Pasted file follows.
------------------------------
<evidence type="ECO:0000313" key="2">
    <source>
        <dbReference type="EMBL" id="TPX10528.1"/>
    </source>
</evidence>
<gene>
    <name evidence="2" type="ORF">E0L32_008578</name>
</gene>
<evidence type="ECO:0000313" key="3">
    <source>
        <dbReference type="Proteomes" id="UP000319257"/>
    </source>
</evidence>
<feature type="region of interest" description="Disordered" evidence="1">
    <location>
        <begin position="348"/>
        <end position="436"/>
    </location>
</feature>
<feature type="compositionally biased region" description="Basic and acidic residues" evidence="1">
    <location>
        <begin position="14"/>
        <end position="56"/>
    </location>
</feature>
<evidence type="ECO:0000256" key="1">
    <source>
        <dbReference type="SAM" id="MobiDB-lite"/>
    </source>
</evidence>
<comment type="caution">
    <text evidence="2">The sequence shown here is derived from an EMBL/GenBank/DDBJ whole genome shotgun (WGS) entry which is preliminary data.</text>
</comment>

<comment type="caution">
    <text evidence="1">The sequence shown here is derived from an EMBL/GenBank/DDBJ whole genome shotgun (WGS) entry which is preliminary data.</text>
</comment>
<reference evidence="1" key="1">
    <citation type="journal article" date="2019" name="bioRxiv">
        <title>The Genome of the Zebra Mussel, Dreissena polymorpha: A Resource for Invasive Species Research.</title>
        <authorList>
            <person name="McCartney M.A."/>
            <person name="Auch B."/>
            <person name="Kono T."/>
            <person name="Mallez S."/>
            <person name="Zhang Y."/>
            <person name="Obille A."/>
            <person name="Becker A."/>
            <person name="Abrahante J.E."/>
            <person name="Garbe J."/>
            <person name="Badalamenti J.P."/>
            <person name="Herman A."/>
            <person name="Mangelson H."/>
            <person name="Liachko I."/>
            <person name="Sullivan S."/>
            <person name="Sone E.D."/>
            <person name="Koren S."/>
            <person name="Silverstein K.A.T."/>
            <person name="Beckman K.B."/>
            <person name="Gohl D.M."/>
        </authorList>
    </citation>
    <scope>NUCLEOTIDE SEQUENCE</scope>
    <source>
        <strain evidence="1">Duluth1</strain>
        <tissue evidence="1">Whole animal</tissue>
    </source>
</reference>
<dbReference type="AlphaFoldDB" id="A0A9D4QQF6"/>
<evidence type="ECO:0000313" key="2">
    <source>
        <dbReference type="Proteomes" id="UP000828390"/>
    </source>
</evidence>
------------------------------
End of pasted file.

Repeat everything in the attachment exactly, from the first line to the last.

<evidence type="ECO:0000313" key="2">
    <source>
        <dbReference type="EMBL" id="TPX10528.1"/>
    </source>
</evidence>
<gene>
    <name evidence="2" type="ORF">E0L32_008578</name>
</gene>
<evidence type="ECO:0000313" key="3">
    <source>
        <dbReference type="Proteomes" id="UP000319257"/>
    </source>
</evidence>
<feature type="region of interest" description="Disordered" evidence="1">
    <location>
        <begin position="348"/>
        <end position="436"/>
    </location>
</feature>
<feature type="compositionally biased region" description="Basic and acidic residues" evidence="1">
    <location>
        <begin position="14"/>
        <end position="56"/>
    </location>
</feature>
<evidence type="ECO:0000256" key="1">
    <source>
        <dbReference type="SAM" id="MobiDB-lite"/>
    </source>
</evidence>
<comment type="caution">
    <text evidence="2">The sequence shown here is derived from an EMBL/GenBank/DDBJ whole genome shotgun (WGS) entry which is preliminary data.</text>
</comment>

<comment type="caution">
    <text evidence="1">The sequence shown here is derived from an EMBL/GenBank/DDBJ whole genome shotgun (WGS) entry which is preliminary data.</text>
</comment>
<reference evidence="1" key="1">
    <citation type="journal article" date="2019" name="bioRxiv">
        <title>The Genome of the Zebra Mussel, Dreissena polymorpha: A Resource for Invasive Species Research.</title>
        <authorList>
            <person name="McCartney M.A."/>
            <person name="Auch B."/>
            <person name="Kono T."/>
            <person name="Mallez S."/>
            <person name="Zhang Y."/>
            <person name="Obille A."/>
            <person name="Becker A."/>
            <person name="Abrahante J.E."/>
            <person name="Garbe J."/>
            <person name="Badalamenti J.P."/>
            <person name="Herman A."/>
            <person name="Mangelson H."/>
            <person name="Liachko I."/>
            <person name="Sullivan S."/>
            <person name="Sone E.D."/>
            <person name="Koren S."/>
            <person name="Silverstein K.A.T."/>
            <person name="Beckman K.B."/>
            <person name="Gohl D.M."/>
        </authorList>
    </citation>
    <scope>NUCLEOTIDE SEQUENCE</scope>
    <source>
        <strain evidence="1">Duluth1</strain>
        <tissue evidence="1">Whole animal</tissue>
    </source>
</reference>
<dbReference type="AlphaFoldDB" id="A0A9D4QQF6"/>
<evidence type="ECO:0000313" key="2">
    <source>
        <dbReference type="Proteomes" id="UP000828390"/>
    </source>
</evidence>